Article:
If your company is still receiving paper invoices or paying with paper checks, you probably feel like you're drowning in paperwork. And in this digital age, you’re not capitalizing on today’s best practices! You’re also missing out on the unlimited potential for savings after relieving your AP team of time-consuming tasks such as opening the mail, data entry and filing mountains of paper.
In today’s blog, we’ll take a sneak peek at the top four benefits of AP automation.
Saving Your Organization Money
Research by APQC shows that the average cost to process a transaction is around 45 percent higher when conducted manually rather than through an automated system. Companies are paying – on average – more than $22 to process and pay one invoice. However, many companies are cutting their processing costs in half by automating their accounts payable process. Late payment fees are also avoided thanks to reduced routing and approval times. The industry average for routing and approval is 28 days. With AP automation, many companies are seeing a turn-around of 2-3 days.
Improving Scalability for Growth
When companies grow, their invoice volume grows too. In a manual, paper-based process, additional AP staff would be required to handle the increase in time-intensive tasks. With AP automation, these manual tasks are eliminated and the overall process is streamlined. The AP clerk is able to quickly verify invoice information is coded correctly and assigned to the right approver(s).
The system flags exceptions and routes them to an AP associate, who determines whether to call the vendor or research the issue further. And since all of the information is stored in one location, there’s a dramatic decrease in the number of inquiry calls from vendors. Essentially, automation removes the heavy lifting, so even if invoice volume skyrockets, the process for receiving, approving and paying them is reduced to three steps: code, approve, and post to the General Ledger.
Decreasing your Risk of Fraud
About 48 percent of payment fraud can be tracked back to paper checks. In a survey conducted by the Association of Certified Fraud Examiners (ACFE), it was revealed that nearly 70 percent of corporate respondents reported having been victims of check fraud.
Automation enforces strict adherence to business rules, reducing opportunities to commit fraud. Manual processes rely on post payment review to detect deviations from business rules. By the time you’ve detected an issue or discovered an error, the fraud has already occurred. By automating the AP process, your company's invoice and payment information is secure in a cloud-based environment where every invoice you process is legitimatized before it’s in your accounting system.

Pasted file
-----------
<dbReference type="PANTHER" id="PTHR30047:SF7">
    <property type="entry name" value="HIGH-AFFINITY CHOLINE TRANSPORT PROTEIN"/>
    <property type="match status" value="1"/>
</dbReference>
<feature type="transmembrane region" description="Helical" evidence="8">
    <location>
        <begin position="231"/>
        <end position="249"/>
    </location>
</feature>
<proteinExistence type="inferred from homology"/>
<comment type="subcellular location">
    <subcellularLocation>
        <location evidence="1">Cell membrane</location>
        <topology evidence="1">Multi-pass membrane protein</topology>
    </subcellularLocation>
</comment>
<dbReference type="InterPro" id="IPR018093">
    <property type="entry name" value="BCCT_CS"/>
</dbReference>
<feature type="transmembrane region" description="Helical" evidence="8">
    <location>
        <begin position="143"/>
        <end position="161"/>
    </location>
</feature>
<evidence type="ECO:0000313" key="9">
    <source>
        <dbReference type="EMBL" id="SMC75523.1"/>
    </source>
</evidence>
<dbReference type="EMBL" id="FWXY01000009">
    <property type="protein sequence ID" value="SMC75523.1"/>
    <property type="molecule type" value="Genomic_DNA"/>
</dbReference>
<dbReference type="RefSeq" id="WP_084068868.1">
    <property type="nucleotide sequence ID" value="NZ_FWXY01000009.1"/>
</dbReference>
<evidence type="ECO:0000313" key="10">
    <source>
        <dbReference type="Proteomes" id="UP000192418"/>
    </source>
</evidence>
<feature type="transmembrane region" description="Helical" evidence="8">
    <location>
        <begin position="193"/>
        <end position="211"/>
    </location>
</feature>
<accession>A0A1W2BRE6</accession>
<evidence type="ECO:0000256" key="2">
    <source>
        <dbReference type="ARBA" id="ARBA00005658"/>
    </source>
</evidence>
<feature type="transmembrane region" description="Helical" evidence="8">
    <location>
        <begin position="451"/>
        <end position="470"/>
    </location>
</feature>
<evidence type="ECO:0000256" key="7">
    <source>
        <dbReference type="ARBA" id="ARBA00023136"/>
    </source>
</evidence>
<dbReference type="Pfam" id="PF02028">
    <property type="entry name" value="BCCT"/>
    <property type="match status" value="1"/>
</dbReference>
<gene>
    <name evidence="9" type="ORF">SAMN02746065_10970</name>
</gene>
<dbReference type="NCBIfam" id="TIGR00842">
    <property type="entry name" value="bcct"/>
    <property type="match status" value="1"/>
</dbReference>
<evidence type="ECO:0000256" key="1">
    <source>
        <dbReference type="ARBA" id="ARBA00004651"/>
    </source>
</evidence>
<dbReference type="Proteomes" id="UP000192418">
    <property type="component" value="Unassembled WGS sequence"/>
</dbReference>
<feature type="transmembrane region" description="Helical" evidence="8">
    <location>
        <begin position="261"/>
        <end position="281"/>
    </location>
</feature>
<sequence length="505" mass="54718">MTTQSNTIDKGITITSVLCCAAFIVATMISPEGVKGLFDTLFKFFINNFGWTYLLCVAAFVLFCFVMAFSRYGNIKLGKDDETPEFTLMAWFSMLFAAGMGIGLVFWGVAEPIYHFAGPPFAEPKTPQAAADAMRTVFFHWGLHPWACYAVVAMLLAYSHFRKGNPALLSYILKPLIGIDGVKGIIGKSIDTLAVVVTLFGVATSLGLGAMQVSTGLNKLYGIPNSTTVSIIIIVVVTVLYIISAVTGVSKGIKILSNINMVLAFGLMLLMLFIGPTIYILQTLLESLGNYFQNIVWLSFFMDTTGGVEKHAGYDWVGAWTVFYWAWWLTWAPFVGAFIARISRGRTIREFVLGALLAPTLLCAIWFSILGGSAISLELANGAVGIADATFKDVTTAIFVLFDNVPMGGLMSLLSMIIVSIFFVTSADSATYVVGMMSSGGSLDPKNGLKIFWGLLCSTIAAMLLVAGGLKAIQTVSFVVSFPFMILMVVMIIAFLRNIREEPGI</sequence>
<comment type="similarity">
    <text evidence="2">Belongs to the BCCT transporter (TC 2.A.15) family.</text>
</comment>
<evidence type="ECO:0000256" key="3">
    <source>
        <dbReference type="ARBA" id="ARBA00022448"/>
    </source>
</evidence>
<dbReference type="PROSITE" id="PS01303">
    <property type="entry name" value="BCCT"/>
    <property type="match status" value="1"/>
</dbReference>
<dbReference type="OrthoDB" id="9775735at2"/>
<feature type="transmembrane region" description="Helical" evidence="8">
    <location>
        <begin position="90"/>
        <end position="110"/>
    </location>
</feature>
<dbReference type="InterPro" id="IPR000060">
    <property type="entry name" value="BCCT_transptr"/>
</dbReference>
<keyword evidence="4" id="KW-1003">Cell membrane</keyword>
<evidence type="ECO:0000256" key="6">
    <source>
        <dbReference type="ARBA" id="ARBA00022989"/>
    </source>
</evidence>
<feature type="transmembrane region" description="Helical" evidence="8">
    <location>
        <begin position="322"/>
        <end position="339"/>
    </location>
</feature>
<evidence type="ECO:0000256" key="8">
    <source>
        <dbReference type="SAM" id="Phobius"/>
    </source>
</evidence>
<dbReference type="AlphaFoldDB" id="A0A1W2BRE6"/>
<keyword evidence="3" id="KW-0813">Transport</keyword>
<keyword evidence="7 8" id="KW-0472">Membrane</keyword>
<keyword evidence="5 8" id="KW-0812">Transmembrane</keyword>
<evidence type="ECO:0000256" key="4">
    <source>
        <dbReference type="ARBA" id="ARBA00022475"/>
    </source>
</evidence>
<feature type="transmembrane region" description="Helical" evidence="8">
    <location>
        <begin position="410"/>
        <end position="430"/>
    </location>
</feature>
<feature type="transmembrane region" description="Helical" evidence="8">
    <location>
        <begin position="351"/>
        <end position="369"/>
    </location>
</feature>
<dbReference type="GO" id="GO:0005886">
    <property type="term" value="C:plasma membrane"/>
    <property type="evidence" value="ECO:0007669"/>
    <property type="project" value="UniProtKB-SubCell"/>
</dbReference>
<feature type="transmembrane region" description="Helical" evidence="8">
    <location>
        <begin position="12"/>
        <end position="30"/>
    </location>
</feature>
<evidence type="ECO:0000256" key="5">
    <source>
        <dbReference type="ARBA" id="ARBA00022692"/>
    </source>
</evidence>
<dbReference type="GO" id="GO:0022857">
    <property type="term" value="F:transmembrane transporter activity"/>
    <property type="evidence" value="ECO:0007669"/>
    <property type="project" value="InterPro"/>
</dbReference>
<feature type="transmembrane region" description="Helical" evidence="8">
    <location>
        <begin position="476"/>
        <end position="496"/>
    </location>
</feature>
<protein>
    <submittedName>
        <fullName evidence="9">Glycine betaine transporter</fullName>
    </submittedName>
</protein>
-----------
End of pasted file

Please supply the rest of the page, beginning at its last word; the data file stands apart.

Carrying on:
Reducing Manual Labor
No longer does a team member need to worry about fixing data entry errors and transpositions. AP automation reduces the frustration of manually working through exceptions and eliminates repetitive and time-consuming tasks for every member of the team.
Companies can reduce their AP and payment processing costs up to 60% with automation, eliminating all of the manual tasks associated with paper invoices and checks in the process. By automating the accounts payable process, companies can track invoices electronically, streamline workflows, and have a central repository for invoice data that can be accessed anytime, anywhere.
Free eBook: Is Your AP Dept. Stuck in the Past?
Ah, the glorious year of 1982. The Commodore 64 8-bit computer took video games to the next level, and Time Magazine named the Personal Computer as its first Machine of the Year! In the year 2017, however, the accounts payable process has been revolutionized by AP and payment automation solutions. Our desks are uncluttered and our lives are simplified – smartphones and tablets give us the freedom to work untethered, replacing fax machines, filing cabinets, and that ancient Rolodex.
If you’re interested in learning more about the accounts payable department of the future, download our free eBook, Is Your Accounts Payable Department Stuck in 1982?